Speak Easy, Speak Love
Six teenagers’ lives intertwine during one thrilling summer full of romantic misunderstandings and dangerous deals in this sparkling retelling of Shakespeare’s Much Ado About Nothing.
After she gets kicked out of boarding school, seventeen-year-old Beatrice goes to her uncle’s estate on Long Island. But Hey Nonny Nonny is more than just a rundown old mansion. Beatrice’s cousin, Hero, runs a struggling speakeasy out of the basement—one that might not survive the summer. Along with Prince, a poor young man determined to prove his worth; his brother John, a dark and dangerous agent of the local mob; Benedick, a handsome trust-fund kid trying to become a writer; and Maggie, a beautiful and talented singer; Beatrice and Hero throw all their efforts into planning a massive party to save the speakeasy. Despite all their worries, the summer is beautiful, love is in the air, and Beatrice and Benedick are caught up in a romantic battle of wits that their friends might be quietly orchestrating in the background.
~MY QUICKIE REVIEW~
If my rating was solely based on the cover, this would easily be a Five-Star read. Unfortunately, it can't be based solely on the cover. I didn't know anything about Shakespeare's Much Ado About Nothing going into this, but I googled it and read a summary of it. Basically, that just gave the underlying plot away...I'm not sure if it wise for me to have done that, though. This was an adorably done and clever take on the era, with generally likable characters. Although, it is possible she tried to work too many relevant elements from the 1920's into this one story.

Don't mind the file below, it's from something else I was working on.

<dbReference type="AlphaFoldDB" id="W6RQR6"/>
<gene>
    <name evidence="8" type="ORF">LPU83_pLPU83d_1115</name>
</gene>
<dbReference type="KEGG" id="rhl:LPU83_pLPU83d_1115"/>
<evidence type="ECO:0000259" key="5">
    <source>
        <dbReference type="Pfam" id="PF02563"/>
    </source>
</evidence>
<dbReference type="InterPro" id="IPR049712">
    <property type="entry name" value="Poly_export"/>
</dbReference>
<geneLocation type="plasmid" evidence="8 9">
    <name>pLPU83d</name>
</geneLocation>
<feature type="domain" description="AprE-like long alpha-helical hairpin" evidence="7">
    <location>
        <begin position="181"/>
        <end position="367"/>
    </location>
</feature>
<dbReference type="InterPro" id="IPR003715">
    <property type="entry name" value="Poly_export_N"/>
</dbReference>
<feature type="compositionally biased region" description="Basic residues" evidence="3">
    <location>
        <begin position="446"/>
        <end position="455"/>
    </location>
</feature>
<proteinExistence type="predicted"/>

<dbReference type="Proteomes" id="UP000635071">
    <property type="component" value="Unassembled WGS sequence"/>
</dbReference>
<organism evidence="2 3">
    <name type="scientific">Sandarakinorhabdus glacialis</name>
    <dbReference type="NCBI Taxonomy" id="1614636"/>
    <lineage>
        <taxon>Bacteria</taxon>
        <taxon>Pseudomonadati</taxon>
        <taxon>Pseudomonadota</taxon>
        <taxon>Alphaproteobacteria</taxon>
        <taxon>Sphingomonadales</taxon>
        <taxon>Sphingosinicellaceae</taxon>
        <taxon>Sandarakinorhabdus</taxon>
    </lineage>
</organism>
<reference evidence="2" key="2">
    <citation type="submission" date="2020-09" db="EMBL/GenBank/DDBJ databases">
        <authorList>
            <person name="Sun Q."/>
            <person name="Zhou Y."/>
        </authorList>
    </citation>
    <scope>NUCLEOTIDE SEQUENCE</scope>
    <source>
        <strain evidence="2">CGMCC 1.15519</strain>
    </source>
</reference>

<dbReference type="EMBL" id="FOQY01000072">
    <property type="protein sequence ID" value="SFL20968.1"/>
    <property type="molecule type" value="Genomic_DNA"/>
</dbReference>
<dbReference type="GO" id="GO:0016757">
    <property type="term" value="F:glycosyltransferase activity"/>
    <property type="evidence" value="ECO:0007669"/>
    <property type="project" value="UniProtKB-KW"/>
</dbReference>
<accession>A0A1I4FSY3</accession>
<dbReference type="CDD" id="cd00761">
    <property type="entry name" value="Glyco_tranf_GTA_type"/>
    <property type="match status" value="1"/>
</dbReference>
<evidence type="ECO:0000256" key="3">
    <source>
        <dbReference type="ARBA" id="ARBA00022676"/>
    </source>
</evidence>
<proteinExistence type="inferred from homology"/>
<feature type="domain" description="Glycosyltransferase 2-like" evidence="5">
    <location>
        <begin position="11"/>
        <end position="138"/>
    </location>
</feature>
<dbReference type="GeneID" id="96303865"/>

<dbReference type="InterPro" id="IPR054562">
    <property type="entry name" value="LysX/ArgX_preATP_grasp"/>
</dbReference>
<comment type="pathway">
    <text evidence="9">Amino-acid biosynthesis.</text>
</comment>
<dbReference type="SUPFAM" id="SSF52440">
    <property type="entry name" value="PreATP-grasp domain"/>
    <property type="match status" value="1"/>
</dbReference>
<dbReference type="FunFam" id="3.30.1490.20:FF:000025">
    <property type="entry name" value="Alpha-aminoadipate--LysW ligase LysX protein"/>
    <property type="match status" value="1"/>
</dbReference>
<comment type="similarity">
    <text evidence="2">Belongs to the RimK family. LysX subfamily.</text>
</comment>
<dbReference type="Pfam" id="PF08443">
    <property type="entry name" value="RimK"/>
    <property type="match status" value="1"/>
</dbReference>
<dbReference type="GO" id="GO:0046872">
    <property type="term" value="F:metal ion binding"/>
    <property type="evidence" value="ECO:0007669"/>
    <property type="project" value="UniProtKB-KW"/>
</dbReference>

Sadly, the writing was too difficult and disjointed for me to follow, especially with any kind of action depicted. This slowed my reading time immensely and kept me from wanting to continue at times. Despite all that, I did love the ending, when all the love matches came together and whatnot.
☆3.5☆STARS - GRADE=B-
~BREAKDOWN OF RATINGS~
Main Characters~ 4/5
Secondary Characters~ 4/5
The Feels~ 3.8/5
Theme or Tone~ 3.8/5
Flow (Writing Style)~ 2/5
Backdrop (World Building)~ 4/5
Ending~ 4.2/5 Cliffhanger~ Nope.
Book Cover~ It's so pretty…I quite love it.
Setting~ 1920's Long Island and surrounding New York area.
Source~ Kindle eBook (Library)
I thought this got off to a bit of a slow start, but now around 100 pages in or so, it's shaping up nicely.
The only other thing I've read by this author was PAPERBACKS FROM HELL, which was one of my favorite books of 2017. There was a lot of humor in that, but it wasn't exactly a narrative-more like the recounting and relating of a time period in our history.